Making your living in sales can mean you rely on commissions just as much as your normal wages. At tax time, you will receive a Form W-2, Wage and Tax Statement from your employer. As a salesperson, you may be classified as a statutory employee. Generally, statutory employees have Box 13 of their W-2 checked, and have to report their income on a Schedule C. These types of employees include:
- Those who make a living full-time as a life insurance salesman
- Drivers who work for an agency or work off commission
- Traveling sales representatives
- Homeworkers who sell from their residence
Any income you receive from sales in addition to your regular job may classify as self-employment income. If any company or organization other than the one whom you are employed with regularly pays you commission, bonuses, or other monies, you’ll generally have to classify it as self-employment income, which means you’ll have pay the self-employment tax on any income over $400 dollars.
However, if you are an employee, you can deduct certain expenses that are related to your job. To do so, claim these non-reimbursed deductions as a 2% limited miscellaneous itemized deduction. As with any deduction, you should keep appropriate documentation, such as receipts. You can deduct a variety of expenses, including:
- Trade journals or publications that you pay for
- Union dues or professional association fees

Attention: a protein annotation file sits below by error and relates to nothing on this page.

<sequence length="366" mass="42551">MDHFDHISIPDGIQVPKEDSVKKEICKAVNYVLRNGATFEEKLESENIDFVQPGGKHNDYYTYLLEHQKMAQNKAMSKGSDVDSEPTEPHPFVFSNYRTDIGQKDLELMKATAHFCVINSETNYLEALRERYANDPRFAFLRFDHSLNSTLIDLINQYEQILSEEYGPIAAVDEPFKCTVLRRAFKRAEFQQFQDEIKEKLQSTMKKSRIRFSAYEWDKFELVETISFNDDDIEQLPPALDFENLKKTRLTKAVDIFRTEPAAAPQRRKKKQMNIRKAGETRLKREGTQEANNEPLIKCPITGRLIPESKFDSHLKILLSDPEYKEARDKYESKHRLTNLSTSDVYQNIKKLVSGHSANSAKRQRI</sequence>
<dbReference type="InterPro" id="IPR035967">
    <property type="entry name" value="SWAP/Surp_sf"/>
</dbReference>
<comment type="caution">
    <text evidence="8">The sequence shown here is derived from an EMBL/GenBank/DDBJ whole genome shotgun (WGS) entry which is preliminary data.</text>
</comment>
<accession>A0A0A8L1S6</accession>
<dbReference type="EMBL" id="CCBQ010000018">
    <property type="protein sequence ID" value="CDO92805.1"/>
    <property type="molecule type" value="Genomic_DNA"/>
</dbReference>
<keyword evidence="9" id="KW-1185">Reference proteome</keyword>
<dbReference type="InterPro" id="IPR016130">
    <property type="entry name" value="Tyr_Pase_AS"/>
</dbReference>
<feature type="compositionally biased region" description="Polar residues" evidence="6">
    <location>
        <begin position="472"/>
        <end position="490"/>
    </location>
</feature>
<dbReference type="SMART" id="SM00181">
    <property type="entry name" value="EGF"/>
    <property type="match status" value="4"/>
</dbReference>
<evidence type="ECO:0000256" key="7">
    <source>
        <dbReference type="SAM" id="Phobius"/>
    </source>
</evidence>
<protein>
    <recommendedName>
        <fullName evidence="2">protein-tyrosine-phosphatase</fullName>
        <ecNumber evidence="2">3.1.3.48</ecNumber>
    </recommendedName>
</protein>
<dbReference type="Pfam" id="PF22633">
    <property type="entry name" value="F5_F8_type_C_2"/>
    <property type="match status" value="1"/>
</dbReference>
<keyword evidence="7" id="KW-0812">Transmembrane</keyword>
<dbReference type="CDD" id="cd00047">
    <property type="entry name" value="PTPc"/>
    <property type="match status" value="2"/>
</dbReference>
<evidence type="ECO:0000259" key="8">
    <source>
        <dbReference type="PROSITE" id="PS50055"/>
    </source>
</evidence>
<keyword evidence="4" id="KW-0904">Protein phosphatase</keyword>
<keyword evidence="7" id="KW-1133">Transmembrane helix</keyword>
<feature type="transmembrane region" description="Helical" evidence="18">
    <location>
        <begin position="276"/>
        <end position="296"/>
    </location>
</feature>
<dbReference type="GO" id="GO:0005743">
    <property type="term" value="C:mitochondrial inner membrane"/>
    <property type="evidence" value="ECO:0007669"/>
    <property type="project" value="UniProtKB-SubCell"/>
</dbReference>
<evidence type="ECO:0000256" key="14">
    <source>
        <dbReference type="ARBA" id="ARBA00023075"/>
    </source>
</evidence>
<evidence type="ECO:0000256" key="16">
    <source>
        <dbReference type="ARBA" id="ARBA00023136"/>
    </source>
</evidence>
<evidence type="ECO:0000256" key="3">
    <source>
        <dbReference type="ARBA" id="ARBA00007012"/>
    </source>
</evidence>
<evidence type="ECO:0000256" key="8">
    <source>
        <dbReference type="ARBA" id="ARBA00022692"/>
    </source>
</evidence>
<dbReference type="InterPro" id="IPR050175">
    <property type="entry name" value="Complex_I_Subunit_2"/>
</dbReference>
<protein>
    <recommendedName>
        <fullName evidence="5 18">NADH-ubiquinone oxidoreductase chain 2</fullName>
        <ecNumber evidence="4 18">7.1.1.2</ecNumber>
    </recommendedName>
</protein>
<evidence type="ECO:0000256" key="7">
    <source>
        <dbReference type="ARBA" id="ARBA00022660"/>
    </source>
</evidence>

- Protection from liability insurance
- Any equipment or tools replaced within one year
- Uniform costs, provided they are required and not suitable for everyday attire.
- Any licensing fees, from the state or local government, as long as not paid for the first license.
- Car and truck expenses if used for business purposes.
- Traveling expenses for business trips, provided you are away longer than the average day’s work (can either use actual expense deduction or standard deduction)
For work related training you are able to deduction education only if they meet specific requirements. Education courses have to be qualifying refresher courses, classes that handle recent developments, and vocational courses. If any class you take helps qualify you for a new trade or occupation, it cannot be deducted.
If you classify as a self-employed sales representative, you may deduct additional expenses when you file a schedule C. These additional deductions can include:
- Bad business debts
- Employee salaries or other commissions you pay
- Any fees incurred for legal or professional services
- Rental expenses for property used by the business
- Advertising costs
- Repair and maintenance fees for equipment
- Supplies necessary and ordinary to run the business
- Excise taxes and personal taxes imposed